June 30 Update: Hot Weather Alert Extended to July 1 for Most of the PJM Region

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PJM has extended its Hot Weather Alert to July 1 for its entire service area, except for the ComEd region in Illinois.

A Hot Weather Alert helps to prepare transmission and generation personnel and facilities for extreme heat and/or humidity that may cause capacity problems on the grid. Temperatures are expected to remain above 90 degrees through July 1, which drives up the demand for electricity.

A Hot Weather Alert is currently in effect for the entire PJM footprint. As of 8 a.m. June 30, electricity use is expected to peak around 139,000 MW for June 30, and around 141,500 MW for July 1.

Original Story: PJM Issues Hot Weather Alert for June 30

PJM has issued a Hot Weather Alert for its entire footprint for June 30 in anticipation of 90-degree weather.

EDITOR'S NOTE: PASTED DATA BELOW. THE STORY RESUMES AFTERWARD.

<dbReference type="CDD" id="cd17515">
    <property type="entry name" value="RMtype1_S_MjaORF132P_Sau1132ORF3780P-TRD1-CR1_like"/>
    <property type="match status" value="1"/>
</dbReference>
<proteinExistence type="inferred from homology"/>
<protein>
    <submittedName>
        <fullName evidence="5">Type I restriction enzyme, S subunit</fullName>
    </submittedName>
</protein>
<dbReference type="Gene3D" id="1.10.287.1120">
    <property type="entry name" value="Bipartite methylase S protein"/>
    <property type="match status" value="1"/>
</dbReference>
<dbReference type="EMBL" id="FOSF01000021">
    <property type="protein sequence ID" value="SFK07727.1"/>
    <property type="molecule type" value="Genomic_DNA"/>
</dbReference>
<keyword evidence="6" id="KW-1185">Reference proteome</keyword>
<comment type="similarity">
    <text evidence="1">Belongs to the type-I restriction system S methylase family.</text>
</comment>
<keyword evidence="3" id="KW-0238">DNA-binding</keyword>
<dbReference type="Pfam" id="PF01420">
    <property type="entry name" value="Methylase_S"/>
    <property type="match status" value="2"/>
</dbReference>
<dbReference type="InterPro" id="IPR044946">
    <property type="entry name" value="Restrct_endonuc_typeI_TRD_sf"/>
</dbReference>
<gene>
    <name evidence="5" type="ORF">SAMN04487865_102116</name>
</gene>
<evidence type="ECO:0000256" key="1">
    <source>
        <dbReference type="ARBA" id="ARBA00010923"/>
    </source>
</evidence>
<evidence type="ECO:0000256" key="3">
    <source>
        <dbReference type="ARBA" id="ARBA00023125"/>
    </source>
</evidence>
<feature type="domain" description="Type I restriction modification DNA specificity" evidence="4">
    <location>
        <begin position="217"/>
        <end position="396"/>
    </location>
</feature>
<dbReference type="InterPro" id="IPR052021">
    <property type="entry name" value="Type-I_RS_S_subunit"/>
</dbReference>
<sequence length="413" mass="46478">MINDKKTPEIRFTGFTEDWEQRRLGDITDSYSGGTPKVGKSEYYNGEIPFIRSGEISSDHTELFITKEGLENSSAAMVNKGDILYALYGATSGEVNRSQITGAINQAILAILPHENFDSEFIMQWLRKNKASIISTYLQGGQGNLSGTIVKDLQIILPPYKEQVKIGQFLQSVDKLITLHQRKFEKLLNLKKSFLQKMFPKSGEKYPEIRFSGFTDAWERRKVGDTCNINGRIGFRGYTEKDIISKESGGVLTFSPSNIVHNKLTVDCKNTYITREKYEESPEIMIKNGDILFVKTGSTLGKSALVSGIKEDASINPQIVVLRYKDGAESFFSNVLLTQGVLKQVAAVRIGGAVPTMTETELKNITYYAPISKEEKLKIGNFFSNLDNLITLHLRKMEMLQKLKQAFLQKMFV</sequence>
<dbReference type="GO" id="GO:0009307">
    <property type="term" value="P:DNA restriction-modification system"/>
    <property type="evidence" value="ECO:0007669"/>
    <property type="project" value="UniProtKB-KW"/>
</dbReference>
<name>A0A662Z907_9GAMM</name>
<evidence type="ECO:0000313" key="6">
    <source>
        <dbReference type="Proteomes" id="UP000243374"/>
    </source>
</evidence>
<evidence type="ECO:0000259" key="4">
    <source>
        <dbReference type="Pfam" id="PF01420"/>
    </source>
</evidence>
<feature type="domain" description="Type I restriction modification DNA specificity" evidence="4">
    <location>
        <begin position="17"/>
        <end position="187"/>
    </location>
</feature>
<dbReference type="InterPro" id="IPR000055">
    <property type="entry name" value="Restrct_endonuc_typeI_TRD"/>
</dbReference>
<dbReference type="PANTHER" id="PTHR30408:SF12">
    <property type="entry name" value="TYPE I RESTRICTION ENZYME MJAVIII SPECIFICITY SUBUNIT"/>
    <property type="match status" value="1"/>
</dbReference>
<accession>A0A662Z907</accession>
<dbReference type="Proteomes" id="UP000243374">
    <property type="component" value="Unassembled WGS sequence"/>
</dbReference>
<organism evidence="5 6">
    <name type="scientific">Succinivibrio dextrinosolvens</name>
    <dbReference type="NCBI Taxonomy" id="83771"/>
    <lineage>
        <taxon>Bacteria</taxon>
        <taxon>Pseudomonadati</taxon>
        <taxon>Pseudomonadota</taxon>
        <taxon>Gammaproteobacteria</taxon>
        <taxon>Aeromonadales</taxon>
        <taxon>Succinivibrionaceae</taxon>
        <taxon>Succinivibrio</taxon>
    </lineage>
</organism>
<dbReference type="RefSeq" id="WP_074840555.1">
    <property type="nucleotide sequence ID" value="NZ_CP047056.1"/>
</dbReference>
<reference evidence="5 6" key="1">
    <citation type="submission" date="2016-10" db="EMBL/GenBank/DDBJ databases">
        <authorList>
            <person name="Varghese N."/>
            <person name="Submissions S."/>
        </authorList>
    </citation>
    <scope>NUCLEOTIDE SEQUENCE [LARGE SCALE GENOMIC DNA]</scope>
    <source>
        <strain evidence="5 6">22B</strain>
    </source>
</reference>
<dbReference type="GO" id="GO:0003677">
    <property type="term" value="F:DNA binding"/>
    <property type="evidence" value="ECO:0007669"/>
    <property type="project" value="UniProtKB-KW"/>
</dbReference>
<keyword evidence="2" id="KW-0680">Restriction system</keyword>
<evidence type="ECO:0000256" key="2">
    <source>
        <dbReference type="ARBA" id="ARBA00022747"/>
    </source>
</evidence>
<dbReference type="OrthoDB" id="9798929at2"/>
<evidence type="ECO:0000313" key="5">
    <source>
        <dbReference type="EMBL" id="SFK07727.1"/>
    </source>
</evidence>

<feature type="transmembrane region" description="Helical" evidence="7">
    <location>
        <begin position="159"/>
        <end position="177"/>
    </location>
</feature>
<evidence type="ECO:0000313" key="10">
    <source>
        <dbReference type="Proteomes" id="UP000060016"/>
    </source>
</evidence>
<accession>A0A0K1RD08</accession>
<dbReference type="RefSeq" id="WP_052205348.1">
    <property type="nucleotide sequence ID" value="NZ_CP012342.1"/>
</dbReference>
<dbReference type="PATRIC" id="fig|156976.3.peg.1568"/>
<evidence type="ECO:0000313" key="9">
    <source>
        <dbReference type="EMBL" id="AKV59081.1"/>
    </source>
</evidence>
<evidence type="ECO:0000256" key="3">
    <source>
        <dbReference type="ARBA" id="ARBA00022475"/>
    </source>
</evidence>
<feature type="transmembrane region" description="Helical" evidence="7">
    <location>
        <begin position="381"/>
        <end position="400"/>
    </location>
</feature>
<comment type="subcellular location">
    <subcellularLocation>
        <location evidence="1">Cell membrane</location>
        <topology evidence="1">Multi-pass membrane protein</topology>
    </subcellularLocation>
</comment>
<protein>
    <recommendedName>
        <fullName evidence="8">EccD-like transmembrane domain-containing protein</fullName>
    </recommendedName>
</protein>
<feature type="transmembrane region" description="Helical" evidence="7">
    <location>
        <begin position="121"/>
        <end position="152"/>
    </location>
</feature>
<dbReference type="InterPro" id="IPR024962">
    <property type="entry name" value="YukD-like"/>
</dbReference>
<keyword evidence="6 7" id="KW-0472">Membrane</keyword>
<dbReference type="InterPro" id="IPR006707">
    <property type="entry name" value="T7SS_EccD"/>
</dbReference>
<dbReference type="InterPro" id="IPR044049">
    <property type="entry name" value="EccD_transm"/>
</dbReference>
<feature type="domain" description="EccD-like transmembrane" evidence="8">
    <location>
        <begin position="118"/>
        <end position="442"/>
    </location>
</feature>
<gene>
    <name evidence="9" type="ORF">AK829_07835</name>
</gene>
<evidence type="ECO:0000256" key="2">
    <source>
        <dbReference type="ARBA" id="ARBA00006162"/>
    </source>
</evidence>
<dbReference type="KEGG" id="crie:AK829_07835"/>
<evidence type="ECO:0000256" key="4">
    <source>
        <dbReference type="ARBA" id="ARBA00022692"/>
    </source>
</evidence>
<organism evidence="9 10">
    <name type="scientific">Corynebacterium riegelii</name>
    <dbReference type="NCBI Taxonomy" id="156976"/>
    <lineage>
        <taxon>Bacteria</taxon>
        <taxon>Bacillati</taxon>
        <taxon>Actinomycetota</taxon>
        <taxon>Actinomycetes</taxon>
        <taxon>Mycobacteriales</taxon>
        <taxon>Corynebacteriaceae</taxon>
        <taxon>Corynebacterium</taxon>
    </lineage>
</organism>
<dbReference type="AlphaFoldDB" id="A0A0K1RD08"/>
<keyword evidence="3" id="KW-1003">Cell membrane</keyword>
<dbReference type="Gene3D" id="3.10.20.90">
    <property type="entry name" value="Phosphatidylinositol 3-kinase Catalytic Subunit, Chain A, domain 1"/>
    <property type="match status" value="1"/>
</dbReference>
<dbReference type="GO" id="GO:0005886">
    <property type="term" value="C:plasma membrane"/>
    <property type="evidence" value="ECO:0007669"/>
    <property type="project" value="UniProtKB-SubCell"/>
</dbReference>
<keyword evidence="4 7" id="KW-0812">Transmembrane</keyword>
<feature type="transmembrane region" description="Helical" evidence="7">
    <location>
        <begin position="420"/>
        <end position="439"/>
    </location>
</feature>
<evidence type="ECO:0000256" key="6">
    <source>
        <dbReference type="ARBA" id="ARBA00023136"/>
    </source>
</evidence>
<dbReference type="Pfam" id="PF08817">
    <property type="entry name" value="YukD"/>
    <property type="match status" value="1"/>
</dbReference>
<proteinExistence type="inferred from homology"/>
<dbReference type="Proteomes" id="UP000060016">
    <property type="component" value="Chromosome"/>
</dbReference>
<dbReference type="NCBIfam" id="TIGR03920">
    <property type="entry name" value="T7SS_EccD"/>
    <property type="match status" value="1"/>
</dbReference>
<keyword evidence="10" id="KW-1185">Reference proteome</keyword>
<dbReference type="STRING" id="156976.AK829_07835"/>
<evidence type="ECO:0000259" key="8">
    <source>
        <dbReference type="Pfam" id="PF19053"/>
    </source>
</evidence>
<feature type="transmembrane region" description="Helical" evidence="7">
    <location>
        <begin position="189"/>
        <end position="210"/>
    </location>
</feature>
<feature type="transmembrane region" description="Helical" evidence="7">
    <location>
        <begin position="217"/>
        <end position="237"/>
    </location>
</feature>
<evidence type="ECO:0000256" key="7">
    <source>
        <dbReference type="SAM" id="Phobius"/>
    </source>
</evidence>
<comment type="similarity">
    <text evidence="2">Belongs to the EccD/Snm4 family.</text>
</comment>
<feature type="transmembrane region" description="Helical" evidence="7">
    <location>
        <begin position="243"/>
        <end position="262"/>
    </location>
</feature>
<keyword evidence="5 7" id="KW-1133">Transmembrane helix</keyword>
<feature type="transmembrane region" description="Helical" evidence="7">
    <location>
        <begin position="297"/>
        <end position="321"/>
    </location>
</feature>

A Hot Weather Alert helps to prepare transmission and generation personnel and facilities for extreme heat and/or humidity that may cause capacity problems on the grid. Temperatures are expected to go above 90 degrees, which drives up the demand for electricity.

PJM is prepared to serve a forecasted summer peak demand for electricity of approximately 149,000 MW but has performed reliability studies at even higher loads – in excess of 157,000 MW. PJM has approximately 185,000 MW of installed generating capacity available to meet customer needs, with sufficient resources available in reserve to cover generation that is unexpectedly unavailable or for other unanticipated changes in demand.

Last year’s peak demand was approximately 149,000 MW.

A dedicated team of operators uses sophisticated technology to balance supply and demand and direct the power grid 24/7 from PJM’s control rooms. They prepare multiple potential scenarios that could be impacted by weather, emergency conditions or equipment failure. They adjust resource output with changes in demand and ensure that no transmission lines or facilities are overloaded. The team also watches for unusual conditions and reacts to them to protect the electricity supply. Read more about how PJM forecasts electricity demand on the PJM Learning Center.